And so the question shouldn’t be whether leaders listen to their advisors. But more, who gets to choose their advisors? This cabal of grey men typically these days are actually not advisers but merely sycophants who are there to boost confidence of the man in the hot seat. As Britain looks set to borrow huge amounts of money just to fund Truss’s tax breaks and energy price capping and Germany faces its bleakest winter since 1945, the real advisers aren’t being listened to. Sanctions against Russia are hurting us in the West more. There is no question to that. So then our leaders got the whole Putin wargame very wrong and we now have to watch our own economies burn like a stack of newspapers with our politicians throwing on the gasoline and screaming with delight. It’s high time new leaders who are elected are forced to respect a number of safety checks on huge policy decisions by a group of experts. If this were to happen, the euro would not be in the mess that it’s in now as leaders in Brussels who rolled it out would have built in some contingency plans; for EU countries, leaders should not be allowed within minutes to go ahead with such grand decisions. In any real democracy, there would be a checklist of common sense and one of them would be “get the experts together and do a worst case scenario study”. It beggars belief that Boris could have just thrown a switch like that without a trace of any accountability.

West Needs a Safety Catch on Grand Policy Decisions, Not Come Back Kids

Do world leaders listen to their advisers? It’s hard to imagine that this is the case given the feral haste to go to war with Putin when Russian forces entered Ukraine.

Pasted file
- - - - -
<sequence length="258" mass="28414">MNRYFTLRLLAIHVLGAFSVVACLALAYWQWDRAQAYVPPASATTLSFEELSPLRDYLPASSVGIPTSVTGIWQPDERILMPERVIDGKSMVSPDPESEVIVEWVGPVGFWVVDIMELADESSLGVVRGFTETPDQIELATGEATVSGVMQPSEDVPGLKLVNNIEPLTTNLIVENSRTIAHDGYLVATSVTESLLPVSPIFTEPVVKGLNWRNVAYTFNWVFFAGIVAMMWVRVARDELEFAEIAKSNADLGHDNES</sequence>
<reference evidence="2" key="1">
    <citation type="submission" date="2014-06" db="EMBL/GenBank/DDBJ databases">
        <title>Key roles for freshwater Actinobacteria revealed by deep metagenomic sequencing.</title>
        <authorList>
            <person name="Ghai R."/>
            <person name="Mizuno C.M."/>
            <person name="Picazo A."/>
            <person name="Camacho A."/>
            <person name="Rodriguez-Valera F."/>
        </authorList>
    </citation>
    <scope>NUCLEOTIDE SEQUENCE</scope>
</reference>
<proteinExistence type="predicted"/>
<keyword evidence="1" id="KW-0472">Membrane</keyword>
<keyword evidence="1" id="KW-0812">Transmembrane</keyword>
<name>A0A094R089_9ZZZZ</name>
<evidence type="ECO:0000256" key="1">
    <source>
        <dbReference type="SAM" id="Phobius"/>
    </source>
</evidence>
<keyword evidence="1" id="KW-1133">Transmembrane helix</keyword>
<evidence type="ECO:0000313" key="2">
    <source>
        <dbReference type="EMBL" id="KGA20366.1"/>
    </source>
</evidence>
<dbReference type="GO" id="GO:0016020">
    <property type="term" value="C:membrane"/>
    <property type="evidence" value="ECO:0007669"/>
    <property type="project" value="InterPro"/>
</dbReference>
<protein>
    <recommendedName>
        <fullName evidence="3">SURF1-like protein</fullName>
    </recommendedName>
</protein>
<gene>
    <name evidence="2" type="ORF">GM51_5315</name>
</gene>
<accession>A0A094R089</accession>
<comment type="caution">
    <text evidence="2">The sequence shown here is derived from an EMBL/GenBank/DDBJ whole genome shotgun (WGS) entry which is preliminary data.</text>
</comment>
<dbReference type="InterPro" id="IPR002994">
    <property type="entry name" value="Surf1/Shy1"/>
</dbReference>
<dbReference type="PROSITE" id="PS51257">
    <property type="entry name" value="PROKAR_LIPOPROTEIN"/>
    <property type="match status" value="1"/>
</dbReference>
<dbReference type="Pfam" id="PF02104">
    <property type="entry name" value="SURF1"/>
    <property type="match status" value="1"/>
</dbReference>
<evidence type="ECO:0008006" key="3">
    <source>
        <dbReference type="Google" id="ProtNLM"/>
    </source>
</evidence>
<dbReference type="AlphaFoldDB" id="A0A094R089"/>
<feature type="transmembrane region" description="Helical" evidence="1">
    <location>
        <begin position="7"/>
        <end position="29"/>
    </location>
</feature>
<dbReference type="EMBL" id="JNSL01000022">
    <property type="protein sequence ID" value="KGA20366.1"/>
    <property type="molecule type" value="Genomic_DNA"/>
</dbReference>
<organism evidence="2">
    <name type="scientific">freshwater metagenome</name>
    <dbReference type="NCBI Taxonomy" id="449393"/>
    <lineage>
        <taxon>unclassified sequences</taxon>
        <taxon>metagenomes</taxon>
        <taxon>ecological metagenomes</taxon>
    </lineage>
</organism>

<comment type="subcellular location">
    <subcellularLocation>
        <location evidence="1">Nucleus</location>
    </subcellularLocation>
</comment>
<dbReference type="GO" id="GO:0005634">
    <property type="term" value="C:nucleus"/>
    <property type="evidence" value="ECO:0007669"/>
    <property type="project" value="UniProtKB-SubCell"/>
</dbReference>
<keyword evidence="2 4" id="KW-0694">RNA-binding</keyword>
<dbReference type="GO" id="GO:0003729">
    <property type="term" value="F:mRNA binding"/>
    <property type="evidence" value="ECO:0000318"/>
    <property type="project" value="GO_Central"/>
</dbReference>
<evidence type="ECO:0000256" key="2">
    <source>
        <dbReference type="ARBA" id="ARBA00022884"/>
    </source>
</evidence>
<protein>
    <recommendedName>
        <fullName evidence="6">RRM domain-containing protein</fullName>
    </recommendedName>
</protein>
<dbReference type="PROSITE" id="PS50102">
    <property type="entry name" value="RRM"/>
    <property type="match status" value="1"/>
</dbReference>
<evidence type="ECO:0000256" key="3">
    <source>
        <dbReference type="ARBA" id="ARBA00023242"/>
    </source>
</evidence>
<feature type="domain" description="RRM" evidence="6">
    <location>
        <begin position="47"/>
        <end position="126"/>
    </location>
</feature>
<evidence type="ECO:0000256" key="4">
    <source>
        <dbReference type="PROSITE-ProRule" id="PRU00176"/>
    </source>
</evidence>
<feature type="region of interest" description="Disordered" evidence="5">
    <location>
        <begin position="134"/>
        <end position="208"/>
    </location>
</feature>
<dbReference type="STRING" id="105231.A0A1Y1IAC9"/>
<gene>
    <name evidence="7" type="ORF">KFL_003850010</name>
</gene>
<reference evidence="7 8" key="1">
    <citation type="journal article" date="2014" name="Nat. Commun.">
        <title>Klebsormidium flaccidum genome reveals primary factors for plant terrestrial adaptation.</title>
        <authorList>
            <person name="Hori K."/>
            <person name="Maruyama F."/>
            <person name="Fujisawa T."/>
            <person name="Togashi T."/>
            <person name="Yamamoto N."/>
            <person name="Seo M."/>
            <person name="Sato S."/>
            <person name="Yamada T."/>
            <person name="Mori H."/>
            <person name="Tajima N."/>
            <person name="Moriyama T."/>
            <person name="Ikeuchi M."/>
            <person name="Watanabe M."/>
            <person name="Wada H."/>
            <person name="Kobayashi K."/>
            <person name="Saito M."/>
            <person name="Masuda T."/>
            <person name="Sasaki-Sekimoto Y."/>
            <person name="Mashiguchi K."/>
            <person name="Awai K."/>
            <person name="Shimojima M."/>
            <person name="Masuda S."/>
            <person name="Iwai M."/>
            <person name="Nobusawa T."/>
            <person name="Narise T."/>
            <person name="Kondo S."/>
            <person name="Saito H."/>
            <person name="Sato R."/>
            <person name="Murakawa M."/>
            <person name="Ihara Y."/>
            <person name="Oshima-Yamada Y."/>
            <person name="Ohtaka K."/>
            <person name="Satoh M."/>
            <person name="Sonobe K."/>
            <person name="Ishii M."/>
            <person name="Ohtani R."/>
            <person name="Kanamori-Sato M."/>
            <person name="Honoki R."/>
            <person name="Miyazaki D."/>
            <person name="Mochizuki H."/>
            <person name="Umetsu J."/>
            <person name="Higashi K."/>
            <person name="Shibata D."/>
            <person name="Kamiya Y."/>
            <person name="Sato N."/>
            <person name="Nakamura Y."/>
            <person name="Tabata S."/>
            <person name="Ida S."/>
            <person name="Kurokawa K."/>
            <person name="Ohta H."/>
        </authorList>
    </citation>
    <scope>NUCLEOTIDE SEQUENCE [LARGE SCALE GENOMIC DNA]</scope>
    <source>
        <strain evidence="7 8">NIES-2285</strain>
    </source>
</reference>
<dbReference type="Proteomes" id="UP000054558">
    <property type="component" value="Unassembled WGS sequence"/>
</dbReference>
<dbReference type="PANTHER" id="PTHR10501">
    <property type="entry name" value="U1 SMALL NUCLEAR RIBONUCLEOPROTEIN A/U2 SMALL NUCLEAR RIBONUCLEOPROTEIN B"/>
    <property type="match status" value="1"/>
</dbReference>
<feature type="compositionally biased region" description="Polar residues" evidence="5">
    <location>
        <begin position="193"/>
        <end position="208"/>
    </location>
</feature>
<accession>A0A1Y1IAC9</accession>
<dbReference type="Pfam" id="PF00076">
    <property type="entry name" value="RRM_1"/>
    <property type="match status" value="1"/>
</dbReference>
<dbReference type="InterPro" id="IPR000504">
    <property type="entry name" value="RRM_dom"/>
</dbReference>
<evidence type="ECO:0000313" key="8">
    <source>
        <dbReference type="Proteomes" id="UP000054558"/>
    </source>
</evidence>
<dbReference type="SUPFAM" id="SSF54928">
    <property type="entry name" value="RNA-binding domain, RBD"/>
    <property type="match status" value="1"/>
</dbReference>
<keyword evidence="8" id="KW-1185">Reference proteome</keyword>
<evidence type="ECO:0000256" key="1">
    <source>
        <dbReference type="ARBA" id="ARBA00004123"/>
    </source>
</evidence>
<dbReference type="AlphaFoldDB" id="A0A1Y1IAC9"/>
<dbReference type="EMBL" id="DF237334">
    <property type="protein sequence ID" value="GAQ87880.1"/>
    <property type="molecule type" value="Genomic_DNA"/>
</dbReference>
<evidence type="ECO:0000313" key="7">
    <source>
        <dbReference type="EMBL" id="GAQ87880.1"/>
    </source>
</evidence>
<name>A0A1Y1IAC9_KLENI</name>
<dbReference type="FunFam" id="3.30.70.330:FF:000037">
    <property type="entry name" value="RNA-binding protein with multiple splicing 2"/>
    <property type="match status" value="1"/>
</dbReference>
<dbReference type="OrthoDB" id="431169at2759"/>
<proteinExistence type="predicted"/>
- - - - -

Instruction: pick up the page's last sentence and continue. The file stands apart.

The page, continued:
Do world leaders listen to their advisers? It’s hard to imagine that this is the case given the feral haste to go to war with Putin when Russian forces entered Ukraine. Wars are very easy to start but incredibly hard to end, is the lesson for western leaders who must be asking themselves now, even with the advances of the Ukraine army, whether they should have held back and looked at the options and outcomes of their decisions. It is presently unimaginable in the UK, the jaw-dropping level of poverty, not seen since the second world war with small businesses hit the hardest with energy bills, in some cases, ten times more than what they were previously paying. Liz Truss’s new measures aimed at helping the poor might be a useful band aid over the shorter term, but there will be many who are on low salaries who will have a stark choice in the coming weeks when the temperature falls: eat or heat.

The West’s leaders who were driven by their own self-righteous beliefs in throwing everything at the Ukraine war are not jubilant over the recent advances of the Ukrainian army, it is worth noting. They know that Putin is preparing a counteroffensive and one which might involve bigger and longer-range missiles, perhaps even a nuclear strike. The question, in hindsight, that many of these western leaders might be mulling now is this: can someone as powerful as Putin really lose?

In other words, can Putin really accept defeat from one battle and look at a plan to retreat which is what some pundits in the west long for, but in their hearts know cannot happen?

Boris Johnson is loved by the Ukraine regime, of course. I’m told by people very close to him that he, like Churchill after the Second World War, is planning to return to Downing Street as PM. Some even speculate that the conservative party itself deliberately placed Liz Truss in as leader so as to look inept as she fails to pull off her own policy goals, which, by the time comes for a general election in 2025 will reinstall him as Tory leader but also as leader of the opposition, as Labour will take power with a coalition with the Lib Dems.

If Truss fails to build growth, is unable to reform the national health service, fails to stop the Albanians arriving in their hundreds on boats from France and can’t stop the horrific scenes of raw sewage being pumped into rivers and onto beaches, then the conservatives will sail towards an abyss in 2025 when the country goes to the polls. And it will be Boris, a leader who has marked himself as a sort of psychopathic record-breaking liar in office, who will be wheeled out again as the saviour to the crisis – one which was almost entirely created by himself while in office.